As you will see if you check out the park map, the Magic Kingdom is divided into different themed “Lands”. Make the first left at the end of Main Street, pass the Crystal Palace and enter Adventureland. Walk straight through and ride the Magic Carpets of Aladdin. When you exit the ride go around the corner to ride Pirates of the Caribbean. If your child is scared of the dark you might want to skip this one. Although it is not scary, it is rather dark inside. The attraction is a boat ride through a town that has been taken over by pirates. After riding Pirates of the Caribbean, head to your left as you exit the ride. This will bring you near two roller coaster rides. Splash Mountain is a flume ride themed on Song of the South. Big Thunder Mountain Railroad is “The Wildest Ride in the Wilderness”. Both of these have height requirements of at least 40”, and they DO measure, so be sure your child qualifies to avoid last minute disappointment. Neither of these are intense roller coasters, but if your child is afraid of coasters, naturally you will want to avoid these.
Once you have done (or decided to skip) Big Thunder Mountain Railroad and Splash Mountain, it’s time to head back towards Fantasyland. If you go down the street just opposite Splash Mountain you’ll be headed in the right direction. You’ll pass a Riverboat on your left and then you’ll see the entrance to the Haunted Mansion on the left just past the boat. This thrills some kids and scares the pants off of others. The “fright” is all in fun, there is very little that is actually scary here, but young imaginations can cause fear. This is another decision you’ll have to make as a parent.
One thing I have yet to mention is the baby swap. If you are with a child who is too scared or not tall enough for an attraction that you or others in your party want to go on, there is a solution. Tell the Cast Member at the entrance that you want to do the Baby Swap. One person waits with the child while the other(s) go on the ride. When those who rode disembark, the person who was waiting gets to ride without going through the line all over again – a nice little bonus.
If you have gone on the Haunted Mansion turn left as you exit. If you don’t want to do the Mansion keep going straight after you pass the Riverboat. Either way, go straight ahead and ride the Carousel. Then head towards your left to the area called New Fantasyland. Experience Enchanted Tales with Belle and then go next door and ride Under the Sea: Journey of the Little Mermaid.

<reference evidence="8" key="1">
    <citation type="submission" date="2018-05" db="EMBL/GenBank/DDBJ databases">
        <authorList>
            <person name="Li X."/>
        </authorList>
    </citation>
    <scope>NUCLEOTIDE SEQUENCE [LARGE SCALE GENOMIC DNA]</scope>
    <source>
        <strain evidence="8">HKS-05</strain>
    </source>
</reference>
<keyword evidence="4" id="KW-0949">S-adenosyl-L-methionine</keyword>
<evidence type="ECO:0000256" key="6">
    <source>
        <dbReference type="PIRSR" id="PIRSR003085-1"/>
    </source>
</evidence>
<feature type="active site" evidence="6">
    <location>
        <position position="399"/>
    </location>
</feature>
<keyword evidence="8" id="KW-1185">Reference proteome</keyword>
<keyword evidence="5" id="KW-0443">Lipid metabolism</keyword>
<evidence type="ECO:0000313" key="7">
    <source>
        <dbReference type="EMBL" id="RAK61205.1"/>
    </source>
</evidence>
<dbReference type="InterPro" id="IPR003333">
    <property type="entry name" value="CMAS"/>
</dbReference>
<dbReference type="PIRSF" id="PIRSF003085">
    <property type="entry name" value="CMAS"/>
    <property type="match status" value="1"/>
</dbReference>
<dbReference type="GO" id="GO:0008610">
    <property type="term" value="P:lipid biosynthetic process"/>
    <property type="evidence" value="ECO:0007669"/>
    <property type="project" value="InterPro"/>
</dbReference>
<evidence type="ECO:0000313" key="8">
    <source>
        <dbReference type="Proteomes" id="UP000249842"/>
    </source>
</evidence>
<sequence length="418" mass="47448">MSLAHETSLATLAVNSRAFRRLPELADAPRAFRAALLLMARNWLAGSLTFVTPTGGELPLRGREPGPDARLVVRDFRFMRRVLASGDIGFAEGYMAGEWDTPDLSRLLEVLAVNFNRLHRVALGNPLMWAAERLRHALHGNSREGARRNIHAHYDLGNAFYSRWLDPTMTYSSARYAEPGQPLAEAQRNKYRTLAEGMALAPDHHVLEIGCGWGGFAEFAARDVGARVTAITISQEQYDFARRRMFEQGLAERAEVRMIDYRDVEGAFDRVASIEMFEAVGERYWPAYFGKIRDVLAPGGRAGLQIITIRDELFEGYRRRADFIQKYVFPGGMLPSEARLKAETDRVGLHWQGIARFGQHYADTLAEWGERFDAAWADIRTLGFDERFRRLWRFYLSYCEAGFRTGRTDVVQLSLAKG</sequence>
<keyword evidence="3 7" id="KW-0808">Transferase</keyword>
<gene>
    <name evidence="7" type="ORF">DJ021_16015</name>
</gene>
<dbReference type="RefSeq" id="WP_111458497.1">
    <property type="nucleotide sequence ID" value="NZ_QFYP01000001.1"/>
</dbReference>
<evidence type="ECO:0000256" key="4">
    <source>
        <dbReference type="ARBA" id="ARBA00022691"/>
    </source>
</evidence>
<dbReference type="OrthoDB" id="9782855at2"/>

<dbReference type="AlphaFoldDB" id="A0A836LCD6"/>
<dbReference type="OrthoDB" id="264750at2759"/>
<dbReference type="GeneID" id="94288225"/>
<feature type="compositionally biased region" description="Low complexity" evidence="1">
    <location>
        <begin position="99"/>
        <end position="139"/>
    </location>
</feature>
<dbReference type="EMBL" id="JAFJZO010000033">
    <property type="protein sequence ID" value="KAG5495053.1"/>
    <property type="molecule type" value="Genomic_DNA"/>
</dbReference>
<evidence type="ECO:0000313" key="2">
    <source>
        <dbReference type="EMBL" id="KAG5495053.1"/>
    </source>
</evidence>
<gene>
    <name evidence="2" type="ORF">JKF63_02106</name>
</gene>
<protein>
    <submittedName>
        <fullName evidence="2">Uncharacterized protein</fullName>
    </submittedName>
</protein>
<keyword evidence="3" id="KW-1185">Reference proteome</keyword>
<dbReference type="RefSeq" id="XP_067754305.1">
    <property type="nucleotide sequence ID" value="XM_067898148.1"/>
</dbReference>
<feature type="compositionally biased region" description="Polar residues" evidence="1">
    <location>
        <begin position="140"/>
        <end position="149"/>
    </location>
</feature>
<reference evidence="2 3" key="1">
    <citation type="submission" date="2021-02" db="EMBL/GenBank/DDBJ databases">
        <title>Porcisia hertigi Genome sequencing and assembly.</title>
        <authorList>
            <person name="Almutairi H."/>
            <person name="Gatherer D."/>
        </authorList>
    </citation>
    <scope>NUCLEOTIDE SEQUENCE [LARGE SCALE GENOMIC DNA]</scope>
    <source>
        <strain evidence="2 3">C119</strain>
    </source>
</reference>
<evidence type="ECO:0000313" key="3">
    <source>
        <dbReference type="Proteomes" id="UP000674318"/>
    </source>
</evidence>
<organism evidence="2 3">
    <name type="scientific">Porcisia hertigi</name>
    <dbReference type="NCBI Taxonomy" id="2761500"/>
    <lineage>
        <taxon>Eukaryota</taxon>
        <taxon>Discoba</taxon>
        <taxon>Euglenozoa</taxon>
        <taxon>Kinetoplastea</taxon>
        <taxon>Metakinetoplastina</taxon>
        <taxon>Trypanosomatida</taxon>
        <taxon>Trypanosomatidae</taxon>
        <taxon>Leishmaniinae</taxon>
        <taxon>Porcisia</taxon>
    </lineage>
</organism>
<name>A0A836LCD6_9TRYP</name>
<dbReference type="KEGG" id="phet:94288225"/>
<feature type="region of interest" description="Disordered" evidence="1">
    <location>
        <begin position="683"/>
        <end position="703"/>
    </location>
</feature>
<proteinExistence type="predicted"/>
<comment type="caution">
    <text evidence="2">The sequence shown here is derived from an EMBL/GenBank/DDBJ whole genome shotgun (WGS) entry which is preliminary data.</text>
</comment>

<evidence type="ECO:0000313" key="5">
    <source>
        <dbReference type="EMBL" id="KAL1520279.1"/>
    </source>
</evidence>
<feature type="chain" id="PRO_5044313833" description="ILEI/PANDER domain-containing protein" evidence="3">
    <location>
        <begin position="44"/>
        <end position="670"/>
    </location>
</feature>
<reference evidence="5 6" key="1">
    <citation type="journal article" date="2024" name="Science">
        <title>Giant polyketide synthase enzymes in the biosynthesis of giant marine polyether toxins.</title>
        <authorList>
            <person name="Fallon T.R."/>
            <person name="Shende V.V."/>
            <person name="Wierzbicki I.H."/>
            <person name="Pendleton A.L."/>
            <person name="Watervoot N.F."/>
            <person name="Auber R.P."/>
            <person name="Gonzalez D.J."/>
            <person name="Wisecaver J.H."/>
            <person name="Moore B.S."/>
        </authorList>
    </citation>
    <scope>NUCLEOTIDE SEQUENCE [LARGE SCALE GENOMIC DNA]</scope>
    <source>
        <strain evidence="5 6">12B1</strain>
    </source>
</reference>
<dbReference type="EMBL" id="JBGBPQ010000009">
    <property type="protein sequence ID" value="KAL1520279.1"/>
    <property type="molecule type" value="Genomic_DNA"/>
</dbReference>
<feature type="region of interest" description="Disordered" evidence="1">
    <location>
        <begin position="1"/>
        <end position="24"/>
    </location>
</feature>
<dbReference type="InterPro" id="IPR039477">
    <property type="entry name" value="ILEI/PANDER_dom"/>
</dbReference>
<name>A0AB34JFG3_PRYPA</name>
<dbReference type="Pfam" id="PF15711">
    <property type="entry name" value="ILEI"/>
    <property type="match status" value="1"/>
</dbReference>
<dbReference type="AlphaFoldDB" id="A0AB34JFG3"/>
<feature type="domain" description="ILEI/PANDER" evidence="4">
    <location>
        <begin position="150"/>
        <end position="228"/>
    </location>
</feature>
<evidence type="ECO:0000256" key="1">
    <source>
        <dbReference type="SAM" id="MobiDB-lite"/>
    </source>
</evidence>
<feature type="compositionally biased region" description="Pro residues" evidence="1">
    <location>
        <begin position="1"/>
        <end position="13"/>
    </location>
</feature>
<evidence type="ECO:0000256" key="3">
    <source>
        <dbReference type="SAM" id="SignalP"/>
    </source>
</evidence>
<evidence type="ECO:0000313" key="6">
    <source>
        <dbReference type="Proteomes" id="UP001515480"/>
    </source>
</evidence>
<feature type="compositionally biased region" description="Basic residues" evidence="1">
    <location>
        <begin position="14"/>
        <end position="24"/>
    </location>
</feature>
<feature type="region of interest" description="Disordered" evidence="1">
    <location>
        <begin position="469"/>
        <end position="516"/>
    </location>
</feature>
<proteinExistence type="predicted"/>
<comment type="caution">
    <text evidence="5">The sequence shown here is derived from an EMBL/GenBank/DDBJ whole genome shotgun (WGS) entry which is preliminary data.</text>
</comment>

I think all families, but especially families with young children should take a midday break, eat some lunch, sit for a while and get a second wind. In fact it’s not a bad idea to exit the park completely, especially if you are staying on property. Go back to the resort, swim and relax, maybe even nap (both your child and you!). Then you’ll be refreshed later when you return for more excitement in the park. It can be tricky timing the Fast Passes just right, but if you enter the park at 9, take a break at 12 and then come back about 2-3 with Fast Passes selected for your return time it should work out very well.
There are other good rides in Fantasyland for the younger set. However none of those rides usually have ridiculously long lines, so it’s better to go do attractions mentioned above that will have long lines later on early, before the big crowds hit, then go back later for the following:
Mickey’s Philharmagic (Fantasyland) – a really cool 3D cartoon with other special surprises (I don’t want to ruin that for you, so I’m not elaborating). It’s a goodie for all ages.
It’s a small world (Fantasyland), the classic ride everyone knows.
Mad Tea Party (Fantasyland): This can make you feel sick to your stomach. If you, your child or anyone in your party is prone to dizziness I would advise them not to ride this.
Barnstormer Starring The Great Goofini (Fantasyland): A kiddie roller coaster.
Other Magic Kingdom attractions that I recommend for toddlers that usually don’t have a long wait, mostly due to having large capacities: